When government spins us in circles

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The evidence is in - now can we quit building those dumb roundabouts?

ON THE LONG LIST of things government does to annoy people, taxation undoubtedly will be at the top for everyone.

For good reason. Think about it.

When you wake up in the morning you are being taxed for the privilege of sleeping in the house in which you live. When you flip on the light in the bathroom and run the water for a shower, you are being taxed for the utilities you use. When you hop in the car for the commute to work you are being taxed for the registration and license to own the vehicle. When you arrive at the shop you are being taxed for the income you derive from work. When the day is over and you gas up so you can do it again tomorrow you are being taxed for the fuel. And if you stop for a bite on the way home you're being taxed for the food you eat.

Crazy thing is, government - from the schoolhouse to City Hall, statehouse to the feds - constantly complains about never having enough money to go around.

SO IN THAT LARGER SCHEME of things this may seem a more minor annoyance. We're talking about traffic roundabouts.

Ever since the design started causing Wisconsin traffic engineers to fall madly in love, we've been echoing the complaints we hear from the common working folks who must traverse these goofy things. People think roundabouts are silly. They think roundabouts are confusing. They think roundabouts are ugly. And they think roundabouts are more likely to cause accidents than traditional traffic controls.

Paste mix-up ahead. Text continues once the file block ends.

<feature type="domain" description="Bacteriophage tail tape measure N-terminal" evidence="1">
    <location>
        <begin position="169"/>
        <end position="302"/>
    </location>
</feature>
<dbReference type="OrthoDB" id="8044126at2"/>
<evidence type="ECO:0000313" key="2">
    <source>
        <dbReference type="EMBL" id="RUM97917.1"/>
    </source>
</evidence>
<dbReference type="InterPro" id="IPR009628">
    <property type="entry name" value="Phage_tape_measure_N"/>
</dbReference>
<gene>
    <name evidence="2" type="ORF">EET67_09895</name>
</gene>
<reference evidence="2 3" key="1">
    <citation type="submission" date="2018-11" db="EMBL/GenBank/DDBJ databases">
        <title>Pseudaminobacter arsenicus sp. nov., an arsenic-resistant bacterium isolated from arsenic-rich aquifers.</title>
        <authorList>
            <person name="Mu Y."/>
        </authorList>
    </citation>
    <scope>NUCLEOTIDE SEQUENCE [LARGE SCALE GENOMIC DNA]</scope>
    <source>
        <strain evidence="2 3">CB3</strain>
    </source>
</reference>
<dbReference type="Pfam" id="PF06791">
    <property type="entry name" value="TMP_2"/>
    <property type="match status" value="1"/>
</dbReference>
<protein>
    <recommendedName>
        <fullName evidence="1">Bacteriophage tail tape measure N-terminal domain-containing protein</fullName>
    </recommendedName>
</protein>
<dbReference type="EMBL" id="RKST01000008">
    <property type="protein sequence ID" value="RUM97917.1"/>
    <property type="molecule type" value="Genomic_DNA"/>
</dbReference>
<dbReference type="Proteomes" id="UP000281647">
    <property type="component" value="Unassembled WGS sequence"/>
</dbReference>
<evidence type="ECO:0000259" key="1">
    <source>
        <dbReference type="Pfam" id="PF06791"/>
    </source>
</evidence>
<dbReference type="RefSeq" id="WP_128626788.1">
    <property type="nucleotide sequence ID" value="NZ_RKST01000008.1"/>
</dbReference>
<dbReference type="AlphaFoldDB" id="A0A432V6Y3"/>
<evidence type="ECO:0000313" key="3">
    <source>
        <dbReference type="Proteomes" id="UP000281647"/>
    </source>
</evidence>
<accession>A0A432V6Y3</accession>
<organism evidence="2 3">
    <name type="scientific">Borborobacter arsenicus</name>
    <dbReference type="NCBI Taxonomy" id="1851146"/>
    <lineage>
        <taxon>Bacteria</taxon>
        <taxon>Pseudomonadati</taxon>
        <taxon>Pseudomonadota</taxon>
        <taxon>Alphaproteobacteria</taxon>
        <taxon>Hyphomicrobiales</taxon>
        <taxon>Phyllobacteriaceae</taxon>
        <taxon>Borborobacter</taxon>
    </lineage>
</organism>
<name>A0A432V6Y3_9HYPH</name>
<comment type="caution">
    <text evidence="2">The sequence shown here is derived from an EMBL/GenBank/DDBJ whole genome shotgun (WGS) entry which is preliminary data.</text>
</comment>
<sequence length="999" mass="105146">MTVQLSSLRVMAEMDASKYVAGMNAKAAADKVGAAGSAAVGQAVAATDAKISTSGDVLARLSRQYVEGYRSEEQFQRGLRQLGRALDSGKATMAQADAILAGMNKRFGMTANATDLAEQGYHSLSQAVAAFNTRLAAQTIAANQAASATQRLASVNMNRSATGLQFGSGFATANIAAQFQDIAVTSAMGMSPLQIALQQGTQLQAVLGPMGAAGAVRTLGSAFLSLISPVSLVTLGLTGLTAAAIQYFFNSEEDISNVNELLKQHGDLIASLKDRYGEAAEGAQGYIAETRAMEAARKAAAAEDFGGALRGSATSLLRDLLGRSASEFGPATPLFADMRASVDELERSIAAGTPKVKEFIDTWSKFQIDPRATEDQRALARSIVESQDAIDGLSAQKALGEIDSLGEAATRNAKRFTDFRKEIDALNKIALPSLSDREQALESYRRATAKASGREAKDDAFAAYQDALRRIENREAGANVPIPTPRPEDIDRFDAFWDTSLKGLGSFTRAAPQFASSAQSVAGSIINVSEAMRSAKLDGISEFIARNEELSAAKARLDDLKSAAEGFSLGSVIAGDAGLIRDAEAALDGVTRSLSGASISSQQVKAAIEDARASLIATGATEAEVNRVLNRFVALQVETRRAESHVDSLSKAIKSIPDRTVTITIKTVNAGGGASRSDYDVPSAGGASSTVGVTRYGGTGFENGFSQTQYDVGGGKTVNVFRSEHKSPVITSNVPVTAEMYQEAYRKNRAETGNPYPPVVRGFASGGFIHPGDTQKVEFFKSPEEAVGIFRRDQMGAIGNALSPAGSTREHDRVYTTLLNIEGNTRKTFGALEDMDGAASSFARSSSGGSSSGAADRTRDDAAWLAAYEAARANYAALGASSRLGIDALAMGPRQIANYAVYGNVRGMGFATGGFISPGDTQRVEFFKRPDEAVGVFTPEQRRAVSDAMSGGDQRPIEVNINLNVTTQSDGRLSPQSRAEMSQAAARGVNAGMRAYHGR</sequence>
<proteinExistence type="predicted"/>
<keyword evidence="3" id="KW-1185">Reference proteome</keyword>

Oh, and Americans are not all that enthralled by the frequent refrain that roundabouts are the rage in Europe.

Since when did America start copying Europe?

TURNS OUT FRUSTRATED drivers are right and the traffic engineers are wrong.

The Wisconsin State Journal looked into a study performed by the Wisconsin Traffic Operations and Safety Laboratory at the University of Wisconsin-Madison. The State Journal gathered data on before-and-after accidents for roundabout locations in Madison, and also reported statewide numbers. The finding: The number of accidents went up with the installation of roundabouts.

For example, at Madison's largest roundabout location, the number of accidents has been rising each year making the location the most dangerous intersection in the city. Statewide, the UW center compared 30 roundabout locations before they opened and afterwards. Of the 30, 23 had more accidents with roundabouts than without them.

So what did traffic engineers tell the State Journal?

"Too many drivers still don't know what they are doing in a roundabout," Madison Traffic Engineer Mark Winter is quoted.

Or, perhaps, too many traffic engineers don't know what they are doing when they pick roundabouts over traditional controls.

OK, LIKE WE SAID, roundabouts will never replace being taxed in every aspect of one's life as citizens' biggest annoyance with government.

But it's easier to quit building roundabouts than it is to stop collecting taxes.

C'mon. Throw us a bone.

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